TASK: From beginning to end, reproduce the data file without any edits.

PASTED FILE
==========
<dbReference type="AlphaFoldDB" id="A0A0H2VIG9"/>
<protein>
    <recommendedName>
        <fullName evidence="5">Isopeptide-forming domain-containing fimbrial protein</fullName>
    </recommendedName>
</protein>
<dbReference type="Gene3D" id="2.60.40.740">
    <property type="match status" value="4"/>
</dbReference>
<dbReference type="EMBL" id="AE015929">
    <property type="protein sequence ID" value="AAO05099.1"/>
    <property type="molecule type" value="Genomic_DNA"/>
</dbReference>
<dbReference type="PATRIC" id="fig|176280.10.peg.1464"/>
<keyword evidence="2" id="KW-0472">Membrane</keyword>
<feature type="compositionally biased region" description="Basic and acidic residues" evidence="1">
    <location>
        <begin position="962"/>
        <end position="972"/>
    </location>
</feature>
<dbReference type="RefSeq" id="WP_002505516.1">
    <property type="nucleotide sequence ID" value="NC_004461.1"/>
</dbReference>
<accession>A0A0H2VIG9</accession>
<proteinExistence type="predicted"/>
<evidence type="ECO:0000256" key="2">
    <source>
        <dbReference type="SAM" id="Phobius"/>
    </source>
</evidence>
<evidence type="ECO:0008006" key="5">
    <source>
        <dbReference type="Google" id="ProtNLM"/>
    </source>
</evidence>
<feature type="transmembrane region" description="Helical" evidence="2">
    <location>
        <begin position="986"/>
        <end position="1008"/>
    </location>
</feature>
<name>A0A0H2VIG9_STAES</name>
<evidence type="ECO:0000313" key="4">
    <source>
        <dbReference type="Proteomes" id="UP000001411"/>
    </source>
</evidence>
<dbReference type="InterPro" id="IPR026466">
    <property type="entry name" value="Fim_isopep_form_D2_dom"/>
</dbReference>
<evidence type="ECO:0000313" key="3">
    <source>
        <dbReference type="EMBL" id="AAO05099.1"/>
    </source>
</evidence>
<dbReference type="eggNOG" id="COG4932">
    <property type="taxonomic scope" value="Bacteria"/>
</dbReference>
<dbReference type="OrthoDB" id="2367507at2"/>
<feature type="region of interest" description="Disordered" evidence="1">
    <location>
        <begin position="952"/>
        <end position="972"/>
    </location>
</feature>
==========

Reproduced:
<dbReference type="AlphaFoldDB" id="A0A0H2VIG9"/>
<protein>
    <recommendedName>
        <fullName evidence="5">Isopeptide-forming domain-containing fimbrial protein</fullName>
    </recommendedName>
</protein>
<dbReference type="Gene3D" id="2.60.40.740">
    <property type="match status" value="4"/>
</dbReference>
<dbReference type="EMBL" id="AE015929">
    <property type="protein sequence ID" value="AAO05099.1"/>
    <property type="molecule type" value="Genomic_DNA"/>
</dbReference>
<dbReference type="PATRIC" id="fig|176280.10.peg.1464"/>
<keyword evidence="2" id="KW-0472">Membrane</keyword>
<feature type="compositionally biased region" description="Basic and acidic residues" evidence="1">
    <location>
        <begin position="962"/>
        <end position="972"/>
    </location>
</feature>
<dbReference type="RefSeq" id="WP_002505516.1">
    <property type="nucleotide sequence ID" value="NC_004461.1"/>
</dbReference>
<accession>A0A0H2VIG9</accession>
<proteinExistence type="predicted"/>
<evidence type="ECO:0000256" key="2">
    <source>
        <dbReference type="SAM" id="Phobius"/>
    </source>
</evidence>
<evidence type="ECO:0008006" key="5">
    <source>
        <dbReference type="Google" id="ProtNLM"/>
    </source>
</evidence>
<feature type="transmembrane region" description="Helical" evidence="2">
    <location>
        <begin position="986"/>
        <end position="1008"/>
    </location>
</feature>
<name>A0A0H2VIG9_STAES</name>
<evidence type="ECO:0000313" key="4">
    <source>
        <dbReference type="Proteomes" id="UP000001411"/>
    </source>
</evidence>
<dbReference type="InterPro" id="IPR026466">
    <property type="entry name" value="Fim_isopep_form_D2_dom"/>
</dbReference>
<evidence type="ECO:0000313" key="3">
    <source>
        <dbReference type="EMBL" id="AAO05099.1"/>
    </source>
</evidence>
<dbReference type="eggNOG" id="COG4932">
    <property type="taxonomic scope" value="Bacteria"/>
</dbReference>
<dbReference type="OrthoDB" id="2367507at2"/>
<feature type="region of interest" description="Disordered" evidence="1">
    <location>
        <begin position="952"/>
        <end position="972"/>
    </location>
</feature>